Later this term the Supreme Court will decide the constitutionality of the Stolen Valor Act, which punishes anyone who falsely represents themselves to have been awarded certain military medals. Although the Court declared the crime of seditious libel inconsistent with the First Amendment long ago, the Act revives something very like that crime. The connection between the two crimes is not immediately obvious but the government’s underlying reasoning is nearly identical in both. Officials justified seditious libel prosecutions by claiming, without proof, that criticism of the government undermined its authority and reduced the public’s respect for it, ultimately threatening national security. Contemporary government officials argue, without proof, that the Act is necessary because lies dilute the “prestige and honor” of military medals, undermining the reputations of those who receive them and military readiness. The Court’s rejection of seditious libel suggests that the Stolen Valor Act is similarly unconstitutional. The Court’s low value speech jurisprudence, which was at the core of lower court disputes over the Act, evolved in response to the government’s pursuit of seditious libel prosecutions. That jurisprudence requires a tight causal nexus between speech and harm, which is completely lacking in the government’s justification of the Stolen Valor Act. The Court has also rejected the government’s interest in protecting it’s own “honor” or “dignity”, the core interest the Act seeks to protect. Laws based in such interests compel respect for government and establish government orthodoxy, which is inconsistent with the Court’s jurisprudence.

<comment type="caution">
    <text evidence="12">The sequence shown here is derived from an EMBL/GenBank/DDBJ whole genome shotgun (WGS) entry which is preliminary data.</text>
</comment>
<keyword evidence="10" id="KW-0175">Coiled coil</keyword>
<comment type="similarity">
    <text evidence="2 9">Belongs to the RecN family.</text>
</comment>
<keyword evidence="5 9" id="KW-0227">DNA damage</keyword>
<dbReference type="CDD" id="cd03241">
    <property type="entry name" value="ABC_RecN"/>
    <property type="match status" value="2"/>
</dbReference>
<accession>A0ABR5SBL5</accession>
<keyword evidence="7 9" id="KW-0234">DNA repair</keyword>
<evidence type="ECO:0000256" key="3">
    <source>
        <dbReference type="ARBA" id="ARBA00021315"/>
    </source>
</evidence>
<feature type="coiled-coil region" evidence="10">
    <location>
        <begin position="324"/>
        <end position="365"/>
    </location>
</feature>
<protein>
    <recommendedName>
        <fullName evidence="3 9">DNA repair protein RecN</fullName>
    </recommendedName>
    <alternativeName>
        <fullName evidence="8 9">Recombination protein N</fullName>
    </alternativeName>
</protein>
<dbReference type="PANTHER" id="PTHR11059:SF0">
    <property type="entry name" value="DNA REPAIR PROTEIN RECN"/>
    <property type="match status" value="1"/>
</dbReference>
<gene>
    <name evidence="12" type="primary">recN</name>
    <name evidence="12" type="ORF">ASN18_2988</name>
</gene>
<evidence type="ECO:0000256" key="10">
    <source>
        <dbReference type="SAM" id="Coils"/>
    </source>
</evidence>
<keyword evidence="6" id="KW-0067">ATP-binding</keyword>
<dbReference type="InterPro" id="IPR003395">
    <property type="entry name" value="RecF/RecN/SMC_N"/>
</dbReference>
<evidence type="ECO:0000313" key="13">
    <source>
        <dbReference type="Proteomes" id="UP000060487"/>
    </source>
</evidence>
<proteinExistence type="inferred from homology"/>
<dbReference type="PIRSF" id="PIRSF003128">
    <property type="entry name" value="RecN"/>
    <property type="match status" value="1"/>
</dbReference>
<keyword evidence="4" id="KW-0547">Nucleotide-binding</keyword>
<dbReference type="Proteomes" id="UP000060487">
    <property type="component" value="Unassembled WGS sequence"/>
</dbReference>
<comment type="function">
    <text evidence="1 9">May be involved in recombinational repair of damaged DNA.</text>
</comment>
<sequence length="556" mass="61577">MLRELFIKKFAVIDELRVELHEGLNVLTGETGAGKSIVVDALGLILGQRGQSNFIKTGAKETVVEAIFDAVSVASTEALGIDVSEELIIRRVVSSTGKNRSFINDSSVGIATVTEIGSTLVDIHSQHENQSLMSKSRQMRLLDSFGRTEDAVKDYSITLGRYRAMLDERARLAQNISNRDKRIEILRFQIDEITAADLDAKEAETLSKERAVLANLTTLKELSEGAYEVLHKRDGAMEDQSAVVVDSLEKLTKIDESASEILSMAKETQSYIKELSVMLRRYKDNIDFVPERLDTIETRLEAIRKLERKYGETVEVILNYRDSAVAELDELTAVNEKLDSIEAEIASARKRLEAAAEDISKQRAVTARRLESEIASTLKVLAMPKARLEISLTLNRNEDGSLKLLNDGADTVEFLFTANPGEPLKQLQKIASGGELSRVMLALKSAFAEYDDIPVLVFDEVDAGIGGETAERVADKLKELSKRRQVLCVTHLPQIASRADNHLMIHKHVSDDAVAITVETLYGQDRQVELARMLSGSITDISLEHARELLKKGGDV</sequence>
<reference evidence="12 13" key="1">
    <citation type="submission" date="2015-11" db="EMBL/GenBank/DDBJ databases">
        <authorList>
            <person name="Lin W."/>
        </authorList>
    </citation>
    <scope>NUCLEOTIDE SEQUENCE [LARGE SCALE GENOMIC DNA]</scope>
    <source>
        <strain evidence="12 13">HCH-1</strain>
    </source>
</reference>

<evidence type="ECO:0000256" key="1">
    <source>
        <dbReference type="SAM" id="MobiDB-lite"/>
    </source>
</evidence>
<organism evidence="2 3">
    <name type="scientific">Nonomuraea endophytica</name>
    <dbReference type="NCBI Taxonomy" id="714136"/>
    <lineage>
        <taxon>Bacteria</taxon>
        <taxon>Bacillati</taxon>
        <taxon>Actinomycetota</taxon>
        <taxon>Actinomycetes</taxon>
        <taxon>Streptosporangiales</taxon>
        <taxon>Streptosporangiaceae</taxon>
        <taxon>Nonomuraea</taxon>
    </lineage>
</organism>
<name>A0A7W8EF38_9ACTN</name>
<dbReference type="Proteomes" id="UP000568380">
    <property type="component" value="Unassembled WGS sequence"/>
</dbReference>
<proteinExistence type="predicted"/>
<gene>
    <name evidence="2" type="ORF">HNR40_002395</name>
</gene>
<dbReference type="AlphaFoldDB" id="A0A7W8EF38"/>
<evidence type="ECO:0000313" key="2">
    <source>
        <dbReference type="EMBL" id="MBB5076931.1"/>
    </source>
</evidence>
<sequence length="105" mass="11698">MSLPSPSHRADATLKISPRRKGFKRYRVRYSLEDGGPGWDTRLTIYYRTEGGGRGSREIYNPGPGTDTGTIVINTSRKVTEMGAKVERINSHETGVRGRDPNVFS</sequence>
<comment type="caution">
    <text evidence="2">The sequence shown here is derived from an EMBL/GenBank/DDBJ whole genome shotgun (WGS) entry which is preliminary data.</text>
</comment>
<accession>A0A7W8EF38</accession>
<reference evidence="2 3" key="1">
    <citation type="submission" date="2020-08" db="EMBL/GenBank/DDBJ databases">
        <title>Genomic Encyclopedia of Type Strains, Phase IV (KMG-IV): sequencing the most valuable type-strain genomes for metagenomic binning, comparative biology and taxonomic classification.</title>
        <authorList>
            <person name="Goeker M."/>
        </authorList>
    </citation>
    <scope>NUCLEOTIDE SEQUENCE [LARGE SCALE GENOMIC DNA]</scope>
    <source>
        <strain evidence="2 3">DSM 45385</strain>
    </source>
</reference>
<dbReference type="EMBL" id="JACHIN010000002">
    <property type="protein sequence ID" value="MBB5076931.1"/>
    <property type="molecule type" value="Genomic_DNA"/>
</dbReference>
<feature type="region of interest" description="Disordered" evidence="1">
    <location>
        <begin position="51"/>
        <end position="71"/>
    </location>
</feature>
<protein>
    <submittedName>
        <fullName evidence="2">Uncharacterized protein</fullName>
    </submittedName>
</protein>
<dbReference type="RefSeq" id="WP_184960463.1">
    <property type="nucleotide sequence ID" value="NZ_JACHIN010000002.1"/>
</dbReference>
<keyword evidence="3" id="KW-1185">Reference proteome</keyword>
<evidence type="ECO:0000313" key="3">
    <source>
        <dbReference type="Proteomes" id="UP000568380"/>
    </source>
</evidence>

Christina E. Wells, Lies, Honor, and the Government’s Good Name: Seditious Libel and the Stolen Valor Act, 59 UCLA L. Rev. Disc (2012)